Last week left us with no clear trends. Stocks slipped on Monday, but by the end of the week they seemed to have recovered their footing.
We spent the week in India.
“I wouldn’t invest a penny in India,” said our old friend, Jim Rogers. He may know something we don’t. Then again, we know so little that anyone could know more.
India was rich 500 years ago, with a GDP per capita among the highest in the world (according to estimates that are probably unreliable). Now it’s poor. Could it be rich again, or at least richer than it is now?
We don’t know. But we travelled to Mumbai via Zurich. A greater contrast would be hard to find. Zurich is spotless. Organised. Efficient and dependable. Mumbai is dirty. Disorganised. Chaotic, even. Zurich is one of the richest cities in the world. Mumbai is one of the poorest.
What accounts for the difference? Race? Culture? Climate? What follows is a discussion of the subject, with no real conclusion.
Many are the theories. Racism was popular before WWII. Before that, and after, climatism was a handy explanation. But neither can explain India’s poverty.
Look at Indians in America, Africa, or England. Out of their homeland, they are among the most successful of any racial group. In every line of work – art, engineering, business, academia – they are standouts. Even the CEO of Microsoft is from India.
As to climate, the theory changes with the times. When Egypt, Greece and Rome were the world’s leading powers, intellectuals presumed that cold weather was ill suited to civilisation. Then, when the locus of progress moved north, so did the theory. Today, the idea is common among people from cold climates: heat makes people lazy.
Heat may have influenced output in the days before the days of air conditioning. The US Congress used to take the entire summer off – in order to escape the heat of the Potomac.
But we grew up without air conditioning 40 miles from the Capitol building; we don’t recall it slowing us down too much. We worked through the hot summer months, doing hard heavy work in the tobacco fields.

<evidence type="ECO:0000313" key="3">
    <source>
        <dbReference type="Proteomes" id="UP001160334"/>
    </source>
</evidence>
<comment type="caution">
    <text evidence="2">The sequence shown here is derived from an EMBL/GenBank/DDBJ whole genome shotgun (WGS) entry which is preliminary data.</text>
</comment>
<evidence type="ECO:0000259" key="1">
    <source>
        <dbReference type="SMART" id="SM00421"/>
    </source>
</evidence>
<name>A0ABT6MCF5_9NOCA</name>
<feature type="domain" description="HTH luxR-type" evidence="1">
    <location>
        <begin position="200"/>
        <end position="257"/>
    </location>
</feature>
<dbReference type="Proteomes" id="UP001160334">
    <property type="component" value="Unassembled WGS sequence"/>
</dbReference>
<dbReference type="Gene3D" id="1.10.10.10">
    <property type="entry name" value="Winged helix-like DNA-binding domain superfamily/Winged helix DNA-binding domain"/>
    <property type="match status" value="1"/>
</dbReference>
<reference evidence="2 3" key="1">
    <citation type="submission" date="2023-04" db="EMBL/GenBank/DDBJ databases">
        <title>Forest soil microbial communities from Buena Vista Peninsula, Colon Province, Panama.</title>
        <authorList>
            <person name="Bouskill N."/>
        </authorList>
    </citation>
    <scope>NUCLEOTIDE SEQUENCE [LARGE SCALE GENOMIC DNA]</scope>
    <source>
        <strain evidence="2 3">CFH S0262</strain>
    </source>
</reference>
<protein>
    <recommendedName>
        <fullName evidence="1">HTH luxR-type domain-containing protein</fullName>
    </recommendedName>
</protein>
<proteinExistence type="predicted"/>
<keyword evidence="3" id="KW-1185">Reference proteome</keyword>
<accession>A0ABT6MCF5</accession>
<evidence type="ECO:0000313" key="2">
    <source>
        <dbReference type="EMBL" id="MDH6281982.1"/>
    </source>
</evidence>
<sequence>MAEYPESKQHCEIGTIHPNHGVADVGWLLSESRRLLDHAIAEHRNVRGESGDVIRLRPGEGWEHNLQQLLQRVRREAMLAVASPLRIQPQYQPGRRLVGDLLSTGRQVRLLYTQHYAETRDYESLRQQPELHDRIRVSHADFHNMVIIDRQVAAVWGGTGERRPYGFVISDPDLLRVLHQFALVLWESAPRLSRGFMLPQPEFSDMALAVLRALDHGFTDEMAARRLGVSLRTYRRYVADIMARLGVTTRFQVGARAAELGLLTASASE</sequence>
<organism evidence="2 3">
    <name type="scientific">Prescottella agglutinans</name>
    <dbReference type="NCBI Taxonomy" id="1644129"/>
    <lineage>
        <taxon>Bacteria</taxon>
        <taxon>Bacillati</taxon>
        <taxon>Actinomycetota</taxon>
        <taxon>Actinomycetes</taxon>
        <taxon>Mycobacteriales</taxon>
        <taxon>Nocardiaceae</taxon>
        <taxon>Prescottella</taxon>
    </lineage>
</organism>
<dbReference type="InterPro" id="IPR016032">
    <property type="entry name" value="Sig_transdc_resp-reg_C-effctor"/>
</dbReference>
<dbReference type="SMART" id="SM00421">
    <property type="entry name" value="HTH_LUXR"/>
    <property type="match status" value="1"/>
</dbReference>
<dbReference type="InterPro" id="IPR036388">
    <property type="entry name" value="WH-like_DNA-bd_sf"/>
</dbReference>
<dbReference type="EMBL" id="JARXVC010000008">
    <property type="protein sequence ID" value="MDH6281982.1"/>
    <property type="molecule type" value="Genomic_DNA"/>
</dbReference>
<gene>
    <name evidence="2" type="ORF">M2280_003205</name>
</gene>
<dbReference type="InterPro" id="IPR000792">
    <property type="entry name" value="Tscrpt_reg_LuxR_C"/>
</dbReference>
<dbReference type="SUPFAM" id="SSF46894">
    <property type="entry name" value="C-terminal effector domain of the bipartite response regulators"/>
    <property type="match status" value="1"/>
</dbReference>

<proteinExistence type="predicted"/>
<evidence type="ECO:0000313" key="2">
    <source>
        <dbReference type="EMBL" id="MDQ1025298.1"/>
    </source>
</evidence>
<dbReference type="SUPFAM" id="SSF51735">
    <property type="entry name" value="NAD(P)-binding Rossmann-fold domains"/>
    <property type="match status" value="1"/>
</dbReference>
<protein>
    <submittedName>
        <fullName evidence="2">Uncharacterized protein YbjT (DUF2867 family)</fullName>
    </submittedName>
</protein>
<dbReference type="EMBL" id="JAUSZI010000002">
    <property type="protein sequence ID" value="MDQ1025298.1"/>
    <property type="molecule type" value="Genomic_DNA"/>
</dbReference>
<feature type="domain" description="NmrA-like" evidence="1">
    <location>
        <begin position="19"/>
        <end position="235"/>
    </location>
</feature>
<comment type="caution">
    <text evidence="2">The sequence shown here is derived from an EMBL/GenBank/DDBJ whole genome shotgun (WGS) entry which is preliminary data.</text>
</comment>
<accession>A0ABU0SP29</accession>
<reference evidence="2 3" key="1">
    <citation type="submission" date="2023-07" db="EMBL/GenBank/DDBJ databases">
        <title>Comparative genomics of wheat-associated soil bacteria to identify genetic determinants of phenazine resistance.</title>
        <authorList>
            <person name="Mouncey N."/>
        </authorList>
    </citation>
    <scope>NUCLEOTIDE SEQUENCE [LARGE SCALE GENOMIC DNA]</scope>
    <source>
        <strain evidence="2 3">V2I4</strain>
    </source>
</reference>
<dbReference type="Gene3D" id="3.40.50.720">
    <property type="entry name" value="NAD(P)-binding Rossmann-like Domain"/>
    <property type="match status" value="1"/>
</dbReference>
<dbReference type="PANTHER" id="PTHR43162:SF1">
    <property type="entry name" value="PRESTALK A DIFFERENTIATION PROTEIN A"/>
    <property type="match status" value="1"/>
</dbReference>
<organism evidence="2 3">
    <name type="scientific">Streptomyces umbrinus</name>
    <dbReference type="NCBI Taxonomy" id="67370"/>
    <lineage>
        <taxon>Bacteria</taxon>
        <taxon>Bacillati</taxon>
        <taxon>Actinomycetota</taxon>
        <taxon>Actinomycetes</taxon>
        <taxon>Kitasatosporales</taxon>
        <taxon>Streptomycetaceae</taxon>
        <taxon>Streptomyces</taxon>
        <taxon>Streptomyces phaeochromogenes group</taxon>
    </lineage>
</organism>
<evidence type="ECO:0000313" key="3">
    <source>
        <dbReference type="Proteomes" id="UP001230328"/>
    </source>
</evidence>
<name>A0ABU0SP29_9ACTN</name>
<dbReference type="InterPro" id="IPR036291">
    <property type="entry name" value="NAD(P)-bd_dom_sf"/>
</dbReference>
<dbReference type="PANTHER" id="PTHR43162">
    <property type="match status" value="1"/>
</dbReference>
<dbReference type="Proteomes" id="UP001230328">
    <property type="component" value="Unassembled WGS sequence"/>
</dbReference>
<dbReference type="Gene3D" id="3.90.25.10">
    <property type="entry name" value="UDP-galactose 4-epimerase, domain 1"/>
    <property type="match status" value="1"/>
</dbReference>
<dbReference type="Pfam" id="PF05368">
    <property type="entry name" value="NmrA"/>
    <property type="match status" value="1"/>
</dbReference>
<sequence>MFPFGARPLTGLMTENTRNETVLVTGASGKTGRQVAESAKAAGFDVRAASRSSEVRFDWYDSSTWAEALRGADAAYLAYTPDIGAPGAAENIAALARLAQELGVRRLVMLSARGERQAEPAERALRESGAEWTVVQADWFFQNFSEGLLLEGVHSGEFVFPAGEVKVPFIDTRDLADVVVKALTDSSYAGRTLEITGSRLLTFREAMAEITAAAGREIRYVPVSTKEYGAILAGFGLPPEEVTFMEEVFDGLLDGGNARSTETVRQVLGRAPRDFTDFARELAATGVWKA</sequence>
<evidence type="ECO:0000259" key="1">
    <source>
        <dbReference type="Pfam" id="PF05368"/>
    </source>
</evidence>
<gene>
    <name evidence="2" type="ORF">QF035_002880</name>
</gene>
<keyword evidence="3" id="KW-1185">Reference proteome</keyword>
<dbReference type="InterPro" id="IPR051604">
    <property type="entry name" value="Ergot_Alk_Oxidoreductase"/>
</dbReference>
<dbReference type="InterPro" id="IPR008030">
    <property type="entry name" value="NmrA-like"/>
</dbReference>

And today, Miami and Singapore, both hot cities, flourish while Detroit goes bust and Vladivostok is wretched. Generally, Russia is a cold place. But it is hardly a rich place. By contrast, Australia is quite warm and relatively wealthy.
One obvious cause of economic retardation is government. The more ambitious and aggressive it is, the more output will be depressed. The Chinese, immediately after WWII, were one of the world’s poorest people. You could have blamed it on their race or their culture. But it was neither.
Millions of these people fled to Hong Kong, which was little more than a barren rock, seeking the protection of the British government from Mao Zedong’s government. They brought their culture with them.
John Cowperthwaite was the British administrator assigned to watch over Hong Kong from 1961 to 1971. He made it a point not to interfere. He didn’t even allow the collection of statistics on unemployment or income. He didn’t want to provide the meddlers with any fodder for ‘improving’ things.
On the mainland, no sparrow could fall without being registered by the communist bureaucracy and there was a programme to solve every problem. There were ‘great leaps forward’, ‘cultural revolutions’ and ‘five-year plans’ aplenty.
The mainland Chinese became poorer and poorer, while the Chinese in Hong Kong got rich. By 1996, people in Hong Kong had a GDP per capita that was 137% of their British protectors.
A government reaches the point of declining marginal utility very quickly. A little – protecting property rights, enforcing contracts, and keeping people safe from violence – seems to pay off well. A lot is usually disastrous.
Indians have a lot of government – a relic of the Stalinisation of the country under Indira Ghandi. After WWII, Indians sent their elite youth – including Mrs Ghandi – to study in England. There, they learned the ideas and policies that retarded UK growth for almost a whole generation. Returning to India, they carried Keynes and Marx in their luggage.
Mrs Ghandi took over the top job from her father, Jawaharlal Nehru. She then came up with six sequential five-year plans. One five-year plan is usually enough to kill an economy. The Indian economy took all six treatments and somehow survived.
Traces of the quack medicine remain today. You will experience a bit of it even before you get to India. You must apply for a visa. Doing so requires paperwork. Paperwork takes time. And Indian bureaucrats are very serious about their paperwork. Our application for a visa was rejected when our signature strayed out of the box. We had to reapply![xyz_lbx_custom_shortcode id=5]